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  3. OP
    Rowan Tree

    Rowan Tree Community Member

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    Oh, I love language too, but I struggle with its limits and with wanting to express the extralinguistic directly.

    I like that you put two of the functions together to answer this question. And that's a good activity too.

    I can relate.

    One of the benefits of developing Se is definitely the mature interaction of Ni-Fe. This has a highly mystical quality.

    Likewise, prefer all forms of cooperative play and I'm not particularly competitive in most domains. I'd even say my distaste for causing upset is slightly compulsive.
     
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  4. Ginny

    Ginny Good Green Glow

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    I have found a great thing about language is how flexible it is. You can basically express anything you want if you are creative enough to perform this undertaking. But I am guilty of not being able to follow this to the letter as well, so I understand where you are coming from.
     
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  5. Ren

    Ren Pin's android

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    Great thread, with a fantastic presentation as well. Good work! ;)

    I think the best way I could describe how I train my Ni is by letting it guide me more, "feeling at home" in it, following an insight to where it leads me, and generally speaking – cultivating an open mind to anything whatever which seems to have substance, outwardly rational or not. I see training my Ni as making sure that I "keep my valves" open as much as possible to experiences which I might not otherwise appreciate or even perceive.

    Work is a good way to cultivate Fe for me. I work in communications, which requires finely understanding how to get a message across to the general public, or to specific types of audiences. Putting oneself in people's shoes, feeling what kind of content would resonate with them, and delivering it in the right way, is really a key part of my job. Fe really helps for that, especially in combination with Ni (NiFe). And the workplace is also a good place to socialize, especially if the colleagues are nice. I am fortunate in that regard, and am generally regarded as good for a workplace's atmosphere – a kind of link.

    I'd say that writing and reading philosophy is undoubtedly where I get to hone my Ti the most. My development in that regard over the last few years has been quite astounding. I feel like writing philosophy, much more than simply reading it, is an excellent tool for sharpening Introverted Thinking. Of course, philosophy is also where I get to make heavy use of Ni and – more recently, with open ethics – Fe.

    On the Se front, however... Hm, I'd say that I can still do much more. But I cultivate Se at least through my love of music – including the excitement of discovering new music – and art.
     
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  6. OP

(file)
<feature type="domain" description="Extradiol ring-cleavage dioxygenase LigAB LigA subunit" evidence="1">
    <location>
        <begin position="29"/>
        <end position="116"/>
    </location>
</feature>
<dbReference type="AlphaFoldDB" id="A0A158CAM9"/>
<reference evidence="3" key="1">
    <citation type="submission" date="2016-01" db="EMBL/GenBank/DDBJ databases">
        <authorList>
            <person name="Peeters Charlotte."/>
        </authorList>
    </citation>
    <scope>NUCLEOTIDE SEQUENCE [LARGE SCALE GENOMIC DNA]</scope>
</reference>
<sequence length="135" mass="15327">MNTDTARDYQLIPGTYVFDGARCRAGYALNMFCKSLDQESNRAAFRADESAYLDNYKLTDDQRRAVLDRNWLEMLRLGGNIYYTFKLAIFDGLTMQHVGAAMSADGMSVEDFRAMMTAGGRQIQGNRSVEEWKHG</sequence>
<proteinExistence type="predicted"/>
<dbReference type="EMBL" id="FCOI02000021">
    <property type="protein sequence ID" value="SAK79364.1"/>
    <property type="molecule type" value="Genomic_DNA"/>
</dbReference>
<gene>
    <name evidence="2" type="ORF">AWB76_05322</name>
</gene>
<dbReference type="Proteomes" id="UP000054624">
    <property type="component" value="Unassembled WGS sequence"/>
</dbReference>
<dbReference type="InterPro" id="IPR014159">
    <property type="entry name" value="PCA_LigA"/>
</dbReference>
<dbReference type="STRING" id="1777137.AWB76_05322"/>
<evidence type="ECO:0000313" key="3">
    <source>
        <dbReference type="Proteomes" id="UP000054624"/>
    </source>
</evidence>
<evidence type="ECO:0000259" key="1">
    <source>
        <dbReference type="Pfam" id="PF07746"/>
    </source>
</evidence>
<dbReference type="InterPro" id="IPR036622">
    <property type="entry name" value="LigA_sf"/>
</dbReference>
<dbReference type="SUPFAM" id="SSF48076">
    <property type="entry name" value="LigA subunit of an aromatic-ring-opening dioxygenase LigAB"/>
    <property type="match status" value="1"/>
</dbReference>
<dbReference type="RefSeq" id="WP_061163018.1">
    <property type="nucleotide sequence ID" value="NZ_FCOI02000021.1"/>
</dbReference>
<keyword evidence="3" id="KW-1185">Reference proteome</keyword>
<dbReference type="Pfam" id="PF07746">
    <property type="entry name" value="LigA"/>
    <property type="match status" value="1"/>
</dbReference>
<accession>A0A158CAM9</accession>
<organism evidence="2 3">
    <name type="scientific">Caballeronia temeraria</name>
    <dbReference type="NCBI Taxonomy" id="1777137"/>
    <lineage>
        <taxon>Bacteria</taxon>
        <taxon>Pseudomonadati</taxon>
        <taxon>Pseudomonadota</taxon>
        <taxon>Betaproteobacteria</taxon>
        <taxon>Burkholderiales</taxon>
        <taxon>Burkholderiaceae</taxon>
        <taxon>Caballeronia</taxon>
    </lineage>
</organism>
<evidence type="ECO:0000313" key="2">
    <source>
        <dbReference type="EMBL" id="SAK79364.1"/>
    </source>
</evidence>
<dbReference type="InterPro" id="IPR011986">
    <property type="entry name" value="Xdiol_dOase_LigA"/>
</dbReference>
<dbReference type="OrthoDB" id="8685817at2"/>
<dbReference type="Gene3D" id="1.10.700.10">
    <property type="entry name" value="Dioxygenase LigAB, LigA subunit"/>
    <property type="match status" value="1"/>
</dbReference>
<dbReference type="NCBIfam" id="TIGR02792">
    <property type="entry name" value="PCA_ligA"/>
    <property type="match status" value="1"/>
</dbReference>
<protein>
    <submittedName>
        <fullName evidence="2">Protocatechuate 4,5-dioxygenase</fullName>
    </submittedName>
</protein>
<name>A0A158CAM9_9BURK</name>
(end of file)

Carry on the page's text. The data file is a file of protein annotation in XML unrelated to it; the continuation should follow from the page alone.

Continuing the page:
Rowan Tree

    Rowan Tree Community Member

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    Thank-you, :smiley:

    That's a wonderful way of describing Ni.

    That would be challenging, but I can see what you mean. And, I do find that if I go through a period of solitude, the ability to communicate effectively or control anxiety diminishes, and vice-versa. It's quite easy for me to fall back on Ti if I don't have something to meaningfully motivate me to socialise, and since I freelance, that's largely politics.

    Absolutely. I try to keep some art books always on the go (I'm currently enjoying Lauris Morgan-Griffiths's wonderful 'Georgia O'Keeffe: An American Perspective').
     
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  7. Ren

    Ren Pin's android

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    I'm not particularly big on external lists, but I'm big on internal ones. I get a sense of satisfaction from internally "ticking boxes" at the completion of tasks. Sometimes it can even be hard for me to move on to another task as long as that internal ticking of the box hasn't been experienced. However, what I have noticed is that I do internal lists more than ever when I'm stressed, and in turn, that makes me even more stressed. It's a never-ending vicious cycle, which has actually gotten me near burnout level in the past (only just earlier this year, in fact.) Since then, I have tried to let myself be guided much more by Ni, which is my natural home, even if it's not as rigidly ordered. It usually carries me to my destination anyway. :)
     
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  8. Wyote

    Wyote Moody Magician
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  9. OP
    Rowan Tree

    Rowan Tree Community Member

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    I do this with external lists. Although without them, I find it hard to function.

    Hahahaha

    :mclap:
     
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  10. Hostarius